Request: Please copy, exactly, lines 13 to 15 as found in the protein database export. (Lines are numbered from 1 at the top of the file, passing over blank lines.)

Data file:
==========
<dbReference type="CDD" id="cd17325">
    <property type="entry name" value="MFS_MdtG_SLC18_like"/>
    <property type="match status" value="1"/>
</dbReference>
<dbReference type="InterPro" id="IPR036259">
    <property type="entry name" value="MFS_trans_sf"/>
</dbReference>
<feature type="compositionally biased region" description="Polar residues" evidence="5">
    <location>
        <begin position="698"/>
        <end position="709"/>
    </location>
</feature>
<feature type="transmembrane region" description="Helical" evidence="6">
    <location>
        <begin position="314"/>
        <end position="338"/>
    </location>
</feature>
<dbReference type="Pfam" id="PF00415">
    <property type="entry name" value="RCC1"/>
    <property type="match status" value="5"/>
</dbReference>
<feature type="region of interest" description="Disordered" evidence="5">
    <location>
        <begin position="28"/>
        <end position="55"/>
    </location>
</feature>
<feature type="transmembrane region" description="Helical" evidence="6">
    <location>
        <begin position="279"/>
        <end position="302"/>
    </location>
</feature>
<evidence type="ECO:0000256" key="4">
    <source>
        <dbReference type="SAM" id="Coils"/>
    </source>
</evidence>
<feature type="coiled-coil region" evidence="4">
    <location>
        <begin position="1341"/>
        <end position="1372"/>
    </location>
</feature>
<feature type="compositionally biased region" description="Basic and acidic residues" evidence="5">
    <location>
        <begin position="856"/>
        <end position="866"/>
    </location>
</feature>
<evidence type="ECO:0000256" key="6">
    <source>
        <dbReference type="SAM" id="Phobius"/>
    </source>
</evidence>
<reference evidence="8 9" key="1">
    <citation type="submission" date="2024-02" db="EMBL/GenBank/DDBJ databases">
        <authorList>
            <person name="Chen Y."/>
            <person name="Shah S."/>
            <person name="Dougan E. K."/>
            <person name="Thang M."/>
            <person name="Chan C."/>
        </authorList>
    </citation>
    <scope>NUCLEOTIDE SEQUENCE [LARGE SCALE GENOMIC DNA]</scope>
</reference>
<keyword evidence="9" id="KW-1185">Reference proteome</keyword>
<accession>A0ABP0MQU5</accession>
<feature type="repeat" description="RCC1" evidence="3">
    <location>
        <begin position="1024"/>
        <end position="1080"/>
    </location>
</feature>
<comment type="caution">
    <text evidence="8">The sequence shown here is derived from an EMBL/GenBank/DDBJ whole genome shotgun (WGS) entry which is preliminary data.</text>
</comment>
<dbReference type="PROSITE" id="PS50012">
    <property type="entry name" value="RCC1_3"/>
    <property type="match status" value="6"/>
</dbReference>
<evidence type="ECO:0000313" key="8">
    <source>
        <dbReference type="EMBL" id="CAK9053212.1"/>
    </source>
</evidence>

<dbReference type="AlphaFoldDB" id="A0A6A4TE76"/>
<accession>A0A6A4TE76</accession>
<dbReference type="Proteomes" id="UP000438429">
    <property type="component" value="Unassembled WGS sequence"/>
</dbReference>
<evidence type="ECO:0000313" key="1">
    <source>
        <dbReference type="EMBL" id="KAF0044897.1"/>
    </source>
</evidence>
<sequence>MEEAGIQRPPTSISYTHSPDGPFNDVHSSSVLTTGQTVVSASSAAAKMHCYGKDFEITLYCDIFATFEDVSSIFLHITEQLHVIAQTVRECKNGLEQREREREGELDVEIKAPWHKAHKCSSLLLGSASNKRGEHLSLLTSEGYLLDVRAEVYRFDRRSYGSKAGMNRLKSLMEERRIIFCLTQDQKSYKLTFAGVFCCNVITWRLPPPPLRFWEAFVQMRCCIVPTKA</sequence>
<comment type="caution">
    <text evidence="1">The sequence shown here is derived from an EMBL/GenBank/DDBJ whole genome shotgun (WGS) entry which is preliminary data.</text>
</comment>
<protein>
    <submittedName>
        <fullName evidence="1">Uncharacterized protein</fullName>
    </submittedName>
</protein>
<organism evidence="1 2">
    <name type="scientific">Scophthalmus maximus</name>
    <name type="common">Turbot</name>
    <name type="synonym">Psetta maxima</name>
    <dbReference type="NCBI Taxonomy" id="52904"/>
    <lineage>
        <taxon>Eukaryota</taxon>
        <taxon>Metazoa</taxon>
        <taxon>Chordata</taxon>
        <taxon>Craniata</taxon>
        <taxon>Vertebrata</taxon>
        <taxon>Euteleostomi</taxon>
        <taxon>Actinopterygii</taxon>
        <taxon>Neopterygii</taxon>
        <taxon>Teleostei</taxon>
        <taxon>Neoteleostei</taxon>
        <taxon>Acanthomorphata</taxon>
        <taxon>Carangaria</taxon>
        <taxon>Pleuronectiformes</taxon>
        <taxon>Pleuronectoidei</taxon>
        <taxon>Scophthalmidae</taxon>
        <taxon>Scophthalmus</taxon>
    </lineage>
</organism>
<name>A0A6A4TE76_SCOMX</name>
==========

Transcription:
</feature>
<feature type="transmembrane region" description="Helical" evidence="6">
    <location>